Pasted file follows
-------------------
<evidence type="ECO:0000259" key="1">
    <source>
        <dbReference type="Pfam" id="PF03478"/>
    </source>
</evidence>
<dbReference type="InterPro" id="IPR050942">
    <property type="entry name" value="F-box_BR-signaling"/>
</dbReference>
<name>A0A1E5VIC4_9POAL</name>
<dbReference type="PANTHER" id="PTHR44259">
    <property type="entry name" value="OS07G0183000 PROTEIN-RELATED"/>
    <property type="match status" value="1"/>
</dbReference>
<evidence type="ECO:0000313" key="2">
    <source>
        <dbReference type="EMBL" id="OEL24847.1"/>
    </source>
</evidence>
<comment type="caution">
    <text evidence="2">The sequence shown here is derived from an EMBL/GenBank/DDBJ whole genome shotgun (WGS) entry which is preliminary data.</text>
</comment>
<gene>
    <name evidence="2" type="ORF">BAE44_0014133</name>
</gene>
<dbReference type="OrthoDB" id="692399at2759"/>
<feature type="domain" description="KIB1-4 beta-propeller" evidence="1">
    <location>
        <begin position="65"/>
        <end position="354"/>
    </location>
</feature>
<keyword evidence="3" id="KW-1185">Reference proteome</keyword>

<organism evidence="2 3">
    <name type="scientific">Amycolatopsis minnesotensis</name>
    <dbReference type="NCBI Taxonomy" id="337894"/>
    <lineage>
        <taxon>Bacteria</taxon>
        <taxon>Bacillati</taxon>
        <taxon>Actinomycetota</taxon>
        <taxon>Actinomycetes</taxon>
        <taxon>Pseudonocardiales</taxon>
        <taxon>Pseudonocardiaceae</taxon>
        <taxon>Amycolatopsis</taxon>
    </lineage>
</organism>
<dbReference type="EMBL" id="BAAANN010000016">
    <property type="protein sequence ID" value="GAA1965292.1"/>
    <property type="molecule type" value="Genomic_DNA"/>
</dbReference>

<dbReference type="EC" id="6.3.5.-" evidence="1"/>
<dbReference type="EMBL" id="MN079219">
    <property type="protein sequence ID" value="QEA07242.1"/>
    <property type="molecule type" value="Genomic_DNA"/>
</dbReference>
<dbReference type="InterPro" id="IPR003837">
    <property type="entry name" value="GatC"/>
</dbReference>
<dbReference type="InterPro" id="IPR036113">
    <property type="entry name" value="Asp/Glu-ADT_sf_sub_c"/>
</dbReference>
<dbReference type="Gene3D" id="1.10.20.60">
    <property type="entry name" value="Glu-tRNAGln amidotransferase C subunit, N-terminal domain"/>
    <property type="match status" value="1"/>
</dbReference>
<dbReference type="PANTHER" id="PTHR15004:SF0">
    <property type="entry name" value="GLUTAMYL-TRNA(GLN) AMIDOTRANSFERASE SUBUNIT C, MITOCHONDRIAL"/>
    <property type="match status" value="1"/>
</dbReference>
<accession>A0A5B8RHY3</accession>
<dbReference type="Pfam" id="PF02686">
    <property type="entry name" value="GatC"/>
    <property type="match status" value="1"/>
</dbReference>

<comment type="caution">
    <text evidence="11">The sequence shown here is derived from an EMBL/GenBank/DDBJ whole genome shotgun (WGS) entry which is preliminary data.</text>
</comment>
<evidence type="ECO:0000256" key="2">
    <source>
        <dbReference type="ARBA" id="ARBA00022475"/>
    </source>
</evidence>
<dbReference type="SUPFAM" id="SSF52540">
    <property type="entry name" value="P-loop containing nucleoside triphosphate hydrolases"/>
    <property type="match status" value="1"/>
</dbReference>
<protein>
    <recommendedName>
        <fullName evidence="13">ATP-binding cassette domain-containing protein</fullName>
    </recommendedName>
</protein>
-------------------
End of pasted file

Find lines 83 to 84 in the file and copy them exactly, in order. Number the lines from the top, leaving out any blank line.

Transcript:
    <property type="entry name" value="P-loop containing nucleoside triphosphate hydrolases"/>
    <property type="match status" value="1"/>